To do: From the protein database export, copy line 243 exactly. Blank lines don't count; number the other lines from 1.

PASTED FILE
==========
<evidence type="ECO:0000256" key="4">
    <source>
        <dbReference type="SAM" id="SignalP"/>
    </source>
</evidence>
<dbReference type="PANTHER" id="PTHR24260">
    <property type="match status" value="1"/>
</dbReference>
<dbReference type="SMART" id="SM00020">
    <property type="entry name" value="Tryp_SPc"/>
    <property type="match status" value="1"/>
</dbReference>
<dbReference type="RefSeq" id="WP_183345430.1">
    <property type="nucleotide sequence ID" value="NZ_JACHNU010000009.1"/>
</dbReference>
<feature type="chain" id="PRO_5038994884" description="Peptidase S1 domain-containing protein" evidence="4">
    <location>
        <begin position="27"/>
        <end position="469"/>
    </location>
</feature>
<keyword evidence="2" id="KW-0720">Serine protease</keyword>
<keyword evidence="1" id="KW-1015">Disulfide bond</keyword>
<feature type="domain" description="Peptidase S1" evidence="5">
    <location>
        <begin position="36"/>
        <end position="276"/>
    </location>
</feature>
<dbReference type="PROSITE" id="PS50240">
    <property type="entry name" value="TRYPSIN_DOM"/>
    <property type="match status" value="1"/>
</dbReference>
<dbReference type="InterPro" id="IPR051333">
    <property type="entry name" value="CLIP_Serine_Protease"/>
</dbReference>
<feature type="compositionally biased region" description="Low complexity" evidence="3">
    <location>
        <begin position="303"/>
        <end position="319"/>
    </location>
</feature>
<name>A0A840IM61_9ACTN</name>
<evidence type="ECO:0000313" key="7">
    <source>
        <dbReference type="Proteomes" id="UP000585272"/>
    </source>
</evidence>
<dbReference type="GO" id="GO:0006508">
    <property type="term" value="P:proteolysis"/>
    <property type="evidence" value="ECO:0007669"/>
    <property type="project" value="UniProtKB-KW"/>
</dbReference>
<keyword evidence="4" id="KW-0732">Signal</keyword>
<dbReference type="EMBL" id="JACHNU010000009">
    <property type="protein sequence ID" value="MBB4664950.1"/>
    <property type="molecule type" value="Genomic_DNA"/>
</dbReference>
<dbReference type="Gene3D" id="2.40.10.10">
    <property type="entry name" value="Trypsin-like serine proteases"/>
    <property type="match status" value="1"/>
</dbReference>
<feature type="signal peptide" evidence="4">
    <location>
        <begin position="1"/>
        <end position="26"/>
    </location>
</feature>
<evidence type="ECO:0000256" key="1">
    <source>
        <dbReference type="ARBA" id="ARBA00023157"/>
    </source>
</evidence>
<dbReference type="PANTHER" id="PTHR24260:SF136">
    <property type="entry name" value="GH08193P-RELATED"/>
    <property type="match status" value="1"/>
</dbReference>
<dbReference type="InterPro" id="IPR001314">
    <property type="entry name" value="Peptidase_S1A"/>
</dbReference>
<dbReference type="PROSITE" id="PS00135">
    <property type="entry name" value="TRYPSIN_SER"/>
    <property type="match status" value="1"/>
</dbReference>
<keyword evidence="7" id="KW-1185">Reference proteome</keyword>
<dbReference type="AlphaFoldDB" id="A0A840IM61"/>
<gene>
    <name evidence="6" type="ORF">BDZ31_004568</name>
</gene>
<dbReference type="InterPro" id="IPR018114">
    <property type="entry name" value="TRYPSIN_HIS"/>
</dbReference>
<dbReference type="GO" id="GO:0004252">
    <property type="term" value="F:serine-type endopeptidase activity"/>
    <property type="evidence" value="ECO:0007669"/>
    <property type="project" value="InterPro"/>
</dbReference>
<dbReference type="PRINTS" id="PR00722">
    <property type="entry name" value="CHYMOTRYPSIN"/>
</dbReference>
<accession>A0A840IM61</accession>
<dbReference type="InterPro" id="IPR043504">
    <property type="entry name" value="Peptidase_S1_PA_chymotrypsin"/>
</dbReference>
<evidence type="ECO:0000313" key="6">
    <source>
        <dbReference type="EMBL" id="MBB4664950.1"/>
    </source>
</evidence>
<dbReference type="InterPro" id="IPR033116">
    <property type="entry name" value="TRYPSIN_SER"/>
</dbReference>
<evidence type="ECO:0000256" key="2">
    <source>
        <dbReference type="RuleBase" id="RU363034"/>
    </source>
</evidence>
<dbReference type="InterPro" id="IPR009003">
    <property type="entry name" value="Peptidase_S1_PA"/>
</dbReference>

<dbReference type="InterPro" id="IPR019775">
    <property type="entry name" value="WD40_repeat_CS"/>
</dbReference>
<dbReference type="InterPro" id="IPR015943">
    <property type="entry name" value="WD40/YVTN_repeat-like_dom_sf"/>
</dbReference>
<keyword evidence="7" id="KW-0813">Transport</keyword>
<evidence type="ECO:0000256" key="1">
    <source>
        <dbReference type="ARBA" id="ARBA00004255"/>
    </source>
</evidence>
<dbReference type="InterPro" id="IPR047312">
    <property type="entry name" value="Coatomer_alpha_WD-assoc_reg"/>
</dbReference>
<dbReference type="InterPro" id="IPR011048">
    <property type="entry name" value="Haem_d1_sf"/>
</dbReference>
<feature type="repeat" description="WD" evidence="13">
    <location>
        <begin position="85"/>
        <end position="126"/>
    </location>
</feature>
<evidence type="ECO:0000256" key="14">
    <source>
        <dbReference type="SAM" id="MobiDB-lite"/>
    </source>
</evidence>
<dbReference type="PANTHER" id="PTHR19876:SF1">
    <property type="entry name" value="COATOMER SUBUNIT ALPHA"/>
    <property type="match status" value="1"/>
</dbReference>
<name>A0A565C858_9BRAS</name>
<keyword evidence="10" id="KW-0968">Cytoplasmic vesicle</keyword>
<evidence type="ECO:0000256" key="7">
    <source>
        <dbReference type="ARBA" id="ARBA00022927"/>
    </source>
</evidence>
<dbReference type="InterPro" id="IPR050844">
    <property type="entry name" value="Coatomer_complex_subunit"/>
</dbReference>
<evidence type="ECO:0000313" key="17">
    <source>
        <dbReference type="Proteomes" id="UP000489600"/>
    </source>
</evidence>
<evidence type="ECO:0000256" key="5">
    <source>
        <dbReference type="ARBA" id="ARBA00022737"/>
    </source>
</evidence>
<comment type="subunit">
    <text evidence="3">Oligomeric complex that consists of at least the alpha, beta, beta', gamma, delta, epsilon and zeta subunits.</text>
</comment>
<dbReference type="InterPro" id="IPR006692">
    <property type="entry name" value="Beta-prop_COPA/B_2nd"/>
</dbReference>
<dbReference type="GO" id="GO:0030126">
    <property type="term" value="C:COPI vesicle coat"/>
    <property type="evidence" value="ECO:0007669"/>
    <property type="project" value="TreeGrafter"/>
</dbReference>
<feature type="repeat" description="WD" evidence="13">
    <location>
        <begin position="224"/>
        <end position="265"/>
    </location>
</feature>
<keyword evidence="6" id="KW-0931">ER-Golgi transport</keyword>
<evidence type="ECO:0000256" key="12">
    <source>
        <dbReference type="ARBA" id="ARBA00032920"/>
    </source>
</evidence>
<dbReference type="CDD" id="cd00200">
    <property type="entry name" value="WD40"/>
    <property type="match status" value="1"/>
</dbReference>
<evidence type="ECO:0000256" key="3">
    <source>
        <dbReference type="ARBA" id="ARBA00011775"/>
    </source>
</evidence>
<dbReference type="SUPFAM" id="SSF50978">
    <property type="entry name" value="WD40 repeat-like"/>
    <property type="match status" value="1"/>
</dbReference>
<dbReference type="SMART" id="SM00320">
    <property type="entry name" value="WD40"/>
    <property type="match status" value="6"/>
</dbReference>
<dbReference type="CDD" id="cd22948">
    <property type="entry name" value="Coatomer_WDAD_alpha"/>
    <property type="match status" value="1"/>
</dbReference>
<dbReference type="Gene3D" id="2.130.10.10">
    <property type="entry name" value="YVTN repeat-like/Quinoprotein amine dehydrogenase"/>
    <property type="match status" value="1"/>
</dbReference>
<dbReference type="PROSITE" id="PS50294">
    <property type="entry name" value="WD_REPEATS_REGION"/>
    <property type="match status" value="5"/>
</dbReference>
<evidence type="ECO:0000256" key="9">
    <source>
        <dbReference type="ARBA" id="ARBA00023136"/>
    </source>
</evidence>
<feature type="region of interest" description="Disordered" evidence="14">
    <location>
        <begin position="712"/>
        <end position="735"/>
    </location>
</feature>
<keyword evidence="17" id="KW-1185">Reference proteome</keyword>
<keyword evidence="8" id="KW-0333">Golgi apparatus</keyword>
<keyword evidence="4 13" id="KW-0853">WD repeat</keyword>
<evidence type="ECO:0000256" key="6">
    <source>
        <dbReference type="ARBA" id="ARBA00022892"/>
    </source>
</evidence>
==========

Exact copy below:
    </source>